Serves are smaller - plates are not filled to overflowing. A normal person can finish a meal - and not be knocked over by the calorie count.

There's usually an emphasis on fresh, local or sustainably sourced ingredients.

And the biggie for me - we pay our waitstaff - they're not reduced to almost begging - so tipping is not compulsory. And taxes are included in the menu price. So - the price on the menu is what it costs. Americans often complain about the expense of eating in Oz - but, as you don't need to consider a further 20-25% for taxes and tips, costs are really much the same. Tipping is the great bugbear of Australians in the US and Canada.

And for the Canadians - absolutely no restaurant I've found in Australia, so far - has poutine on the menu!
margo
 
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Reply Fri 29 Apr, 2016 03:01 pm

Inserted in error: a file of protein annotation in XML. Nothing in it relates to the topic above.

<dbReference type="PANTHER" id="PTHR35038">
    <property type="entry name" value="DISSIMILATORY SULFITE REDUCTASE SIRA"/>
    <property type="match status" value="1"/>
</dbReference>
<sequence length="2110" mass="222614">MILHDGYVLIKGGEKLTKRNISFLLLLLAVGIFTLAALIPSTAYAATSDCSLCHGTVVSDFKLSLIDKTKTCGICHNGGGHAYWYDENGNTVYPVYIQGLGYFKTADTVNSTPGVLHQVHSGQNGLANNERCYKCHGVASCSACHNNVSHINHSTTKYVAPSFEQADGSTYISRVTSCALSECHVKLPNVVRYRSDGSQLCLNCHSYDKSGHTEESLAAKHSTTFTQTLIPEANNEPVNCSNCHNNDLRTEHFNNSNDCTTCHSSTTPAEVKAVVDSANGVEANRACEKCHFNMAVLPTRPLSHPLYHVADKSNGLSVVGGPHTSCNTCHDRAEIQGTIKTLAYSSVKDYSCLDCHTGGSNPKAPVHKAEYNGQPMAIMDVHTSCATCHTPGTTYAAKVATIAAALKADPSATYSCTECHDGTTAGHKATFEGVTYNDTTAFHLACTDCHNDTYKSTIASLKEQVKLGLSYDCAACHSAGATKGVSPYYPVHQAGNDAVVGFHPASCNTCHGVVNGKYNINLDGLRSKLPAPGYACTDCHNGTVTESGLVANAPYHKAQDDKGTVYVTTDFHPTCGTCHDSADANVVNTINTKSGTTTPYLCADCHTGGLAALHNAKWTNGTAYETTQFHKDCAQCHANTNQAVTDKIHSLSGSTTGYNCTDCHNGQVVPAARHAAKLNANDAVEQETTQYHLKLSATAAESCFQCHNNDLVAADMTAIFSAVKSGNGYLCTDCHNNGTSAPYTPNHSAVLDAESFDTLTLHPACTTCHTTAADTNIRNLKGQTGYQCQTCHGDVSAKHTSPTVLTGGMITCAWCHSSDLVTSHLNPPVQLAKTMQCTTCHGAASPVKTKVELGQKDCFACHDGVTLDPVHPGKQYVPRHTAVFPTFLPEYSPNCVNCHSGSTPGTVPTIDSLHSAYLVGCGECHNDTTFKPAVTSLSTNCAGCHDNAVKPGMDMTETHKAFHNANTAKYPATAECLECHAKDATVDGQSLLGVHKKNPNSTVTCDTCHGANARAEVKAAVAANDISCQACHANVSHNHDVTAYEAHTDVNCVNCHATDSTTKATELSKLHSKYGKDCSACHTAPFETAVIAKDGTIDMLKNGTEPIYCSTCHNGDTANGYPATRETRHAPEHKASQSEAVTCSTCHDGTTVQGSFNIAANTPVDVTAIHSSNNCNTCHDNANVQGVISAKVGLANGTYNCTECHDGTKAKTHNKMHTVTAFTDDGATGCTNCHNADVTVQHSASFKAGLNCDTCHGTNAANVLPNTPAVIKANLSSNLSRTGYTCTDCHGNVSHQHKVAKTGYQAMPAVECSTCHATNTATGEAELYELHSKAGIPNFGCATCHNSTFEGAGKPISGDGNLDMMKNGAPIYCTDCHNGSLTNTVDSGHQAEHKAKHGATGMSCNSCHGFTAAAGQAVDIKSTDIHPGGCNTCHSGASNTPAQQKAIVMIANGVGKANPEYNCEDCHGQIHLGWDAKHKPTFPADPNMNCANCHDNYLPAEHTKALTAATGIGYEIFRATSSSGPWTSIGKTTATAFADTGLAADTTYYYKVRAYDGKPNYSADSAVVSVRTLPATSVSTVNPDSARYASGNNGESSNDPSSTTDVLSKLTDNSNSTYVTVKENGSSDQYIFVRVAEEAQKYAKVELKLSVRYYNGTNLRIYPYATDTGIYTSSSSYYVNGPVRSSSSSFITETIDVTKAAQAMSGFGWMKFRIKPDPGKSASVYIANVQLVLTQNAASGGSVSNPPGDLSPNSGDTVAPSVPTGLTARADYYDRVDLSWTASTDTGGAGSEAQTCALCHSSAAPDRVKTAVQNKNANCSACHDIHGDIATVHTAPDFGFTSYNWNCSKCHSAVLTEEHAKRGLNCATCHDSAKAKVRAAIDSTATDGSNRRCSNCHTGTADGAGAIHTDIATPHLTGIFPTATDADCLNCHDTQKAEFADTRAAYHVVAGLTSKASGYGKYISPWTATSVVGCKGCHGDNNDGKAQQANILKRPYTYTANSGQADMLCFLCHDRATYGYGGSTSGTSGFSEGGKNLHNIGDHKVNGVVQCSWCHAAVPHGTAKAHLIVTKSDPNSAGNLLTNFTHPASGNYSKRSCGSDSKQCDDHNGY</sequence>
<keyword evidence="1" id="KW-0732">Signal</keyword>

I forgot Vegemite - the quintessential Aussie food - but I did see it on a breakfast buffet at my hotel in Banff.

But then, Australians are almost the largest group of tourists in Canada. One guide told me that, without Australians, most of them wouldn't have jobs. And I found that Australians were everywhere, including the girl who sold me the poutine at the top of the Skytram in Jasper, and the lift operator who got me there.
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edgarblythe
 
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Reply Fri 29 Apr, 2016 03:22 pm
I know virtually nothing in this category. Never even ate at Outback. My tastes never evolved much beyond the Okie fare of my childhood.
ossobuco
 
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Reply Fri 29 Apr, 2016 03:41 pm
@edgarblythe,
Okie fare - that could be a thread too. As you well know, many moved, some landing in California. There is this book.. something about grapes.
To add, for anyone reading not familiar with it, many of us american readers cherish John Steinbeck's Grapes of Wrath.

I think I've been to Outback twice, overcooking comes to mind, needing a saw. Not to be completely mean, the people I went with liked their choices, if I remember.
margo
 
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Reply Fri 29 Apr, 2016 03:45 pm
@ossobuco,